Back to reality. Perhaps that’s what many of you might be feeling right now. Easter is over. Pentecost has past. Ordinary time settles in to its rather long season of normal. And, gearing up for the long green season as a preacher is no small feat, and is likely a major challenge of ministry. It’s one thing to sustain interest in church, in God, during contained periods like Advent, Epiphany, and Lent. It’s another thing altogether to maintain that kind of attention getting all the way to the end of November.
And, if you went to the Festival of Homiletics in Atlanta this past week, heading home after hearing at least a dozen sermons and the same amount of lectures, attending inspiring worship, and singing your heart out at Beer and Hymns with the Fleshpots of Egypt (the 2017 Festival is in San Antonio -- see you then!), back to reality is your reality. When you hear the likes of Walter Brueggemann, Anna Carter Florence, Yvette Flunder, Raphael Warnock, and Otis Moss III, it’s not only difficult to return to normal -- it’s more difficult still to believe you are anything but normal.
I suspect the disciples may have had a similar feeling in our Gospel lesson from Luke. Here they are, in Capernaum, after the Sermon on the Plain. Back to reality, they suppose. It would seem like just another healing story and it will be one of many to come. But the disciples can’t, and we can’t, overlook one simple yet profound phrase -- “when he heard about Jesus.”
How did this centurion hear about Jesus? Hard to know, I suppose. The disciples haven’t really been out and about yet. Jesus has yet to send them (Luke 9:1-6; 10:1-17) on an official discipleship mission. Yet, the centurion heard about Jesus anyway -- because such is the nature of the Holy Spirit.
That’s what we need to remember in ordinary time, back to normal time, back to reality time. That according to the church, ordinary, normal, and reality time is full of the Spirit -- and so are you. We are in the season of Pentecost. Don’t forget that. Every single day presents a possible Spirit sighting, an opportunity for someone to hear about Jesus, either because of what we preach or because of how we live; a charge to our parishioners that their witness about Jesus matters, an invitation to sing to the Lord a new song (Psalm 96:1); a chance to remember how really and truly the Gospel of Jesus Christ changes lives and communities forever (Galatians 1:1-12).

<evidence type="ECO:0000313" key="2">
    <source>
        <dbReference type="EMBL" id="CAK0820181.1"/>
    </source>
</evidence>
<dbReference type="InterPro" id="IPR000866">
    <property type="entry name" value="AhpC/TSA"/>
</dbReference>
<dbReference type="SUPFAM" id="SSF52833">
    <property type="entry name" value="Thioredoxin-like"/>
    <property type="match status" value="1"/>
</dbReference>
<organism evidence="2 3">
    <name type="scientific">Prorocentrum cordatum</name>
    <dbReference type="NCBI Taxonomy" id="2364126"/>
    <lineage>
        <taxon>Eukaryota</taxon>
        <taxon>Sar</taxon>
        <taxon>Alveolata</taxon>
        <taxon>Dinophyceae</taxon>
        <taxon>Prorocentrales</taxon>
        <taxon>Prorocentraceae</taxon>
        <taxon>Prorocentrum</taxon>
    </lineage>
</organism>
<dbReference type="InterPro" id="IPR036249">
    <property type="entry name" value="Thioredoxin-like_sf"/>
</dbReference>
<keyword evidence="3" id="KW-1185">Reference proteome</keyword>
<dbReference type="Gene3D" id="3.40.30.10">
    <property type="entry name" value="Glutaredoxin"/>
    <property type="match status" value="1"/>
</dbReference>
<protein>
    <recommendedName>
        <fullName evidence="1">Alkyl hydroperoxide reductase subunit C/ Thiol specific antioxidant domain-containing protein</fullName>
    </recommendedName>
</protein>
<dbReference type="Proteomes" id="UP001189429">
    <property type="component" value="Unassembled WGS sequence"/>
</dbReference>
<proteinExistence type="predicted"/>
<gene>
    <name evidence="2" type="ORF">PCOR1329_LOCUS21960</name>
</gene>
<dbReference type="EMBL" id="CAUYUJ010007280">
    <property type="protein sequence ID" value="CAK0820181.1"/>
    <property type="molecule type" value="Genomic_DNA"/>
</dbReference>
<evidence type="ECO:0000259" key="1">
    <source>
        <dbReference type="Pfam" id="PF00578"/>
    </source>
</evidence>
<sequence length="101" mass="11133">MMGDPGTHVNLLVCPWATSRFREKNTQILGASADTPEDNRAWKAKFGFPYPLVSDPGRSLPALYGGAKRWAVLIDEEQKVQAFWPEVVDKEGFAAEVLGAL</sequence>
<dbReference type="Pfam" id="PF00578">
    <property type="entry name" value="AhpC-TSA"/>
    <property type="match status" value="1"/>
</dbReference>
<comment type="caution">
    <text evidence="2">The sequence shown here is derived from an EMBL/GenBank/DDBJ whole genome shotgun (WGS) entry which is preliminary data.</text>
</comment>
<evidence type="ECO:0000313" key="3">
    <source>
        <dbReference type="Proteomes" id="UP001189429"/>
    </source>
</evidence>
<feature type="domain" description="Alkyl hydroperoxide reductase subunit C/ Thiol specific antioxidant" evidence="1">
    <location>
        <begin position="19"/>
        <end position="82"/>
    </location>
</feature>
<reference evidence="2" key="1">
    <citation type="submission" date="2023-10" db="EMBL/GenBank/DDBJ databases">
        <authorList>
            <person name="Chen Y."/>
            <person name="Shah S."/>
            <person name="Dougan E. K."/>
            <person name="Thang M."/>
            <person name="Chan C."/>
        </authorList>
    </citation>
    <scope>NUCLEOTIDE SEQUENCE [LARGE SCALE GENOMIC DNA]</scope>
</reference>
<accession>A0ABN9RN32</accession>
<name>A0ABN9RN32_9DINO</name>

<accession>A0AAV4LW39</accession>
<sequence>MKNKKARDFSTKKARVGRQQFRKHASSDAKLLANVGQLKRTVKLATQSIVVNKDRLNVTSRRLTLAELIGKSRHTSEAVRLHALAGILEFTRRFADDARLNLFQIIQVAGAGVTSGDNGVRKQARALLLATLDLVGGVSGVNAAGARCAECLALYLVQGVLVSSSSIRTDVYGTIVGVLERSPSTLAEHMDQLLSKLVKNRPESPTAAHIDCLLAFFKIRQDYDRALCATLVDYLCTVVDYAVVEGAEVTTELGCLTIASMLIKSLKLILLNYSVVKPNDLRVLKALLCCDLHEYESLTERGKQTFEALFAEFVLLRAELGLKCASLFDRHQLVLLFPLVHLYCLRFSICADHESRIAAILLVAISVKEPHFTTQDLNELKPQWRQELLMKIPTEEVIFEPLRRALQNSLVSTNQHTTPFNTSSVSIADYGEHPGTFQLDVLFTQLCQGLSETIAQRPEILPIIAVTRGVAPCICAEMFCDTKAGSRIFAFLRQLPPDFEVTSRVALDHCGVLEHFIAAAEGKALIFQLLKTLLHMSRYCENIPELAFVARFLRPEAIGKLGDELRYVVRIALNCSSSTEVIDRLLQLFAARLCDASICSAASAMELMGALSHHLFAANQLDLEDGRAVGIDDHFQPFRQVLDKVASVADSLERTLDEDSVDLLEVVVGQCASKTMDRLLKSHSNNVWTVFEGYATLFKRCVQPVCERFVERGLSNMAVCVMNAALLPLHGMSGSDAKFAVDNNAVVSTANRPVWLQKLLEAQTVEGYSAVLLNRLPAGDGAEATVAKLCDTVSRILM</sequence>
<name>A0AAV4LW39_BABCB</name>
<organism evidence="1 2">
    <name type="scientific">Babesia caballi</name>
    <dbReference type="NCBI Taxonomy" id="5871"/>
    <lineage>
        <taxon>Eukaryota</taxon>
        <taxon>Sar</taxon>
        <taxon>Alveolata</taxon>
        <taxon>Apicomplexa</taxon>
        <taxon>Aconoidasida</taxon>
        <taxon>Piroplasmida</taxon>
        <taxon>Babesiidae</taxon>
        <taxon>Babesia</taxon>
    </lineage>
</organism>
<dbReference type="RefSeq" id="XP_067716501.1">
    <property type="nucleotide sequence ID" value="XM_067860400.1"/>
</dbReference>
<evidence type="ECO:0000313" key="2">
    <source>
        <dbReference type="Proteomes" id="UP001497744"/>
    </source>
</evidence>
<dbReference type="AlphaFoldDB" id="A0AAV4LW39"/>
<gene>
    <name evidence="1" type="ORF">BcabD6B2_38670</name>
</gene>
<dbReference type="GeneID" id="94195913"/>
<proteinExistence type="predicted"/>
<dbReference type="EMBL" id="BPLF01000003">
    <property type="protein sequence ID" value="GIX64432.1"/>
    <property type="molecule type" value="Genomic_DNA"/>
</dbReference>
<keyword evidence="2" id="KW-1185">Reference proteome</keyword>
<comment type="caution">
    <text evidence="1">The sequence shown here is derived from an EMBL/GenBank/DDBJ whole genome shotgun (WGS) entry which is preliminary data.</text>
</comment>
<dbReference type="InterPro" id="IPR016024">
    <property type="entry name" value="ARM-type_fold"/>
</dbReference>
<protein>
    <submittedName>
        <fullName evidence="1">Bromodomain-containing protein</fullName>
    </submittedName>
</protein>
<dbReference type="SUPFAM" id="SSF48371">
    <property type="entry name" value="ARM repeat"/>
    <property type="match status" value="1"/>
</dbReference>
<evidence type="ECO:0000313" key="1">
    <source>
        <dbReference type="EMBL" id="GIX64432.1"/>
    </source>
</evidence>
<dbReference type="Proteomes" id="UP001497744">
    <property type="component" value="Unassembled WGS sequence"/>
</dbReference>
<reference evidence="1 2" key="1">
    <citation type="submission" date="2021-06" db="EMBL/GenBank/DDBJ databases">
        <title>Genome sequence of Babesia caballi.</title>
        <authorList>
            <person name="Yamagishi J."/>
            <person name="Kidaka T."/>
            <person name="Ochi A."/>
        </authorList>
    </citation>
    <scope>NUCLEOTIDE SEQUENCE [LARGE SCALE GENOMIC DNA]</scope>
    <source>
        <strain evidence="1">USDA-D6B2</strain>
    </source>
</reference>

The promise of the Spirit is what makes going back to ordinary, normal, reality time possible. Our reentry should be one of rejuvenation. We have Easter and the day of Pentecost behind us as promise. We have a preaching festival behind us as inspiration and affirmation, encouragement and hope, with the promise that people hear about Jesus because of your preaching.
This is what makes the church different. Our reentry into normal after moments of exhilaration and stimulation is never normal but is able to imagine and interpret normal through the promise of the Spirit. Your preaching should be different after Easter and Pentecost. Your preaching has to different after a week of amazing preaching, worship, workshops, and fellowship.
But, it’s not about different that assumes you will be better. No. Easter does not make us better preachers. Preaching conferences such as the Festival of Homiletics do not make us better preachers. Rather, the promise of Easter and the promise that preaching does make a difference? Well, we are then made more faithful preachers, attentive preachers. Preachers who are once again reminded that one of our primary callings is to help our listeners view the world through God’s eyes. To see the world as God wants it to be. To live life as God needs us to live so that the world might know God’s love. We are then made preachers willing to take risks, because no theological certainty will ever help you preach the truth of the resurrection. Preachers willing to be prophetic, because the world needs to hear the truth. Preachers willing to work for, and invite others into, the kingdom of God because, “it ain’t coming unless we bring it” (Yvette Flunder). Preachers who remember once again, because we need those reminders so very often, that “when he heard about Jesus” means some preaching and teaching just happened and needs to continue to happen.
On the last day of the Festival of Homiletics in my closing comments as emcee, I ended with a quote from Mary Oliver. Replace “poetry” with “preaching” and “poems” with “sermons” and I hope you will hear and know that back to reality is nothing ordinary or normal, but the greatest gift of all.
“Poetry is a life-cherishing force. For poems are not words, after all, but fires for the cold, ropes let down to the lost, something as necessary as bread in the pockets of the hungry. Yes indeed.”